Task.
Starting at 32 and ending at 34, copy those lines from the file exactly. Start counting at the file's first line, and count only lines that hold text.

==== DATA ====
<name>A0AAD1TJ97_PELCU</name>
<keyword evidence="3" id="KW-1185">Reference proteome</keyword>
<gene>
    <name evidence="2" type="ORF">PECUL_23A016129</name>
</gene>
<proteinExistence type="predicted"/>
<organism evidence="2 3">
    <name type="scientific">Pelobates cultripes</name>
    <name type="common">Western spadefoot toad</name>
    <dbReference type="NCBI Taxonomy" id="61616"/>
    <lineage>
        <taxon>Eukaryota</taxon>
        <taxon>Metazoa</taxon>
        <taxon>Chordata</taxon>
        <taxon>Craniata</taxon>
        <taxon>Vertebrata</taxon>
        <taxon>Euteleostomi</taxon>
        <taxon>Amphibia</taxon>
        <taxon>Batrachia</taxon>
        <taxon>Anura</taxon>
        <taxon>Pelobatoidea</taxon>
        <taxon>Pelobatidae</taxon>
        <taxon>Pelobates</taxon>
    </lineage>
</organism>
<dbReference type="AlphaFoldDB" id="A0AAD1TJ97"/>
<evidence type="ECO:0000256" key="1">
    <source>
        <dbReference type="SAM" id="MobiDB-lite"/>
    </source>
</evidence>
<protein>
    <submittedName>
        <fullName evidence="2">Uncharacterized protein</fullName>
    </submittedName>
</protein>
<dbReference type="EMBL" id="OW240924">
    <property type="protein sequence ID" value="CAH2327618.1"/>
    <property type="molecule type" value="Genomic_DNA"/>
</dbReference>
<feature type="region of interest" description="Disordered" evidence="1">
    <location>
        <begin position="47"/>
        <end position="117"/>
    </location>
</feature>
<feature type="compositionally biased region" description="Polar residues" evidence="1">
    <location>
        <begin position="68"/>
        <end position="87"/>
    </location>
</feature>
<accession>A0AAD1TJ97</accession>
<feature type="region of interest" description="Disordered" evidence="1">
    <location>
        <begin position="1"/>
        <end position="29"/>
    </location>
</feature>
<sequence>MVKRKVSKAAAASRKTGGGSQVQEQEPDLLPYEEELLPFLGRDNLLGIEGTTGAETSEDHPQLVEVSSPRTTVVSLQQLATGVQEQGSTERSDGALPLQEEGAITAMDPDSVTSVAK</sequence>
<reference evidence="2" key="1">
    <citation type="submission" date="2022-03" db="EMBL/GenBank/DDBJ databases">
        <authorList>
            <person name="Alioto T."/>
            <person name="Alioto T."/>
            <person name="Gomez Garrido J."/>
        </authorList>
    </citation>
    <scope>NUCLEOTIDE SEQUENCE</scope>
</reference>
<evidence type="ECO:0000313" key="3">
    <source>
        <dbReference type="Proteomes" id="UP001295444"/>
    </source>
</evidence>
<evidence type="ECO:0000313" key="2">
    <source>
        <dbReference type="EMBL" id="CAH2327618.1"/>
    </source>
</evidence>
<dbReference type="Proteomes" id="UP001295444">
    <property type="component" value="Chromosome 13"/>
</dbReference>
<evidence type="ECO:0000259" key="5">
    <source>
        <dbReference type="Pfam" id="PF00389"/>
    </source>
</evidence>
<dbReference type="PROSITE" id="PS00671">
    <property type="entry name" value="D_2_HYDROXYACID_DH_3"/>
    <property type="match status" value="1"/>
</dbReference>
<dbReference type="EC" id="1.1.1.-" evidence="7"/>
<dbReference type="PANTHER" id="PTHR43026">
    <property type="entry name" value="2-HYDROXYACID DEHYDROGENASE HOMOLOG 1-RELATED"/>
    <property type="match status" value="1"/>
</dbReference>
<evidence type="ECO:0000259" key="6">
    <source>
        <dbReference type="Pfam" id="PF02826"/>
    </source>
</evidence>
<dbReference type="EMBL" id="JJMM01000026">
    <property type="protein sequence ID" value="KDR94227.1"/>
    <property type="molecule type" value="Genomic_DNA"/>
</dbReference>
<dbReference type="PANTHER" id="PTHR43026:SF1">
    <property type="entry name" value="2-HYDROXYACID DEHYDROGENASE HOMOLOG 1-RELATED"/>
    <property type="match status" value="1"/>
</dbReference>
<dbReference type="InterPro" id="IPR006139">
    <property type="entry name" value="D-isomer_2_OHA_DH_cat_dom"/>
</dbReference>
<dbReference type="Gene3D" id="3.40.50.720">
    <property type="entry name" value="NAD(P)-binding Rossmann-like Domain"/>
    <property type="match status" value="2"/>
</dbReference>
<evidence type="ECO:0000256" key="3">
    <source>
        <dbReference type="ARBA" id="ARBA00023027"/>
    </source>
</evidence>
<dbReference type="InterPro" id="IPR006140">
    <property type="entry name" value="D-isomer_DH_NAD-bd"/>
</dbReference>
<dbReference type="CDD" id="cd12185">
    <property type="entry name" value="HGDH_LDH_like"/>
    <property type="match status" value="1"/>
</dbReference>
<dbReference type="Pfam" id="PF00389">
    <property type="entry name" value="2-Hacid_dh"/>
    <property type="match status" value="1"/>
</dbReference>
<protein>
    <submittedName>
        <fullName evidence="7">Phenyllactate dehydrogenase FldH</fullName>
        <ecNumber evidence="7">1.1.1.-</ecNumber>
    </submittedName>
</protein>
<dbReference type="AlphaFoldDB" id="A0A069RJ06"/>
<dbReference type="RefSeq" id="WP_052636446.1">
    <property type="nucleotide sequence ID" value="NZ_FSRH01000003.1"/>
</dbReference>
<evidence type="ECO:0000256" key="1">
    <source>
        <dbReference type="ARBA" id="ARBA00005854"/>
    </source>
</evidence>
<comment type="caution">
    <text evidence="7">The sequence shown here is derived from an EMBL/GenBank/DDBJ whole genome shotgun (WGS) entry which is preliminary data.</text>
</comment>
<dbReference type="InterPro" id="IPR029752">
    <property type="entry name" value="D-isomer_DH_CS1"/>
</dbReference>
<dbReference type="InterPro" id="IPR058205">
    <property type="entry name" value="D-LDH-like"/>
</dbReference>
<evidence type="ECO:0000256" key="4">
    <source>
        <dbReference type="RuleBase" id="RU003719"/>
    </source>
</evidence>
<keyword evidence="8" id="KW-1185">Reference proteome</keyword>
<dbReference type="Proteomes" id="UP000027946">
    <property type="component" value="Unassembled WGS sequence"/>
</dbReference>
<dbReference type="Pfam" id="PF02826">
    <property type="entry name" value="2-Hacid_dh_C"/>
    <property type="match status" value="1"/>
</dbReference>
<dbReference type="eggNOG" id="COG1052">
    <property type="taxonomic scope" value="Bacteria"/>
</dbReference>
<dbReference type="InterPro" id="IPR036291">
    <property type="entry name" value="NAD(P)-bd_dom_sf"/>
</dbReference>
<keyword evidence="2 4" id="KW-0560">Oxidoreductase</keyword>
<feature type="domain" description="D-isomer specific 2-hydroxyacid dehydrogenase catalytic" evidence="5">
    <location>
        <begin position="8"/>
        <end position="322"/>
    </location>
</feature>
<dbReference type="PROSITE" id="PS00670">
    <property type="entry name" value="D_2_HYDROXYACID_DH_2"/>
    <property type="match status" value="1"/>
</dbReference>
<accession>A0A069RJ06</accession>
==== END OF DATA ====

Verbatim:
<protein>
    <submittedName>
        <fullName evidence="2">Uncharacterized protein</fullName>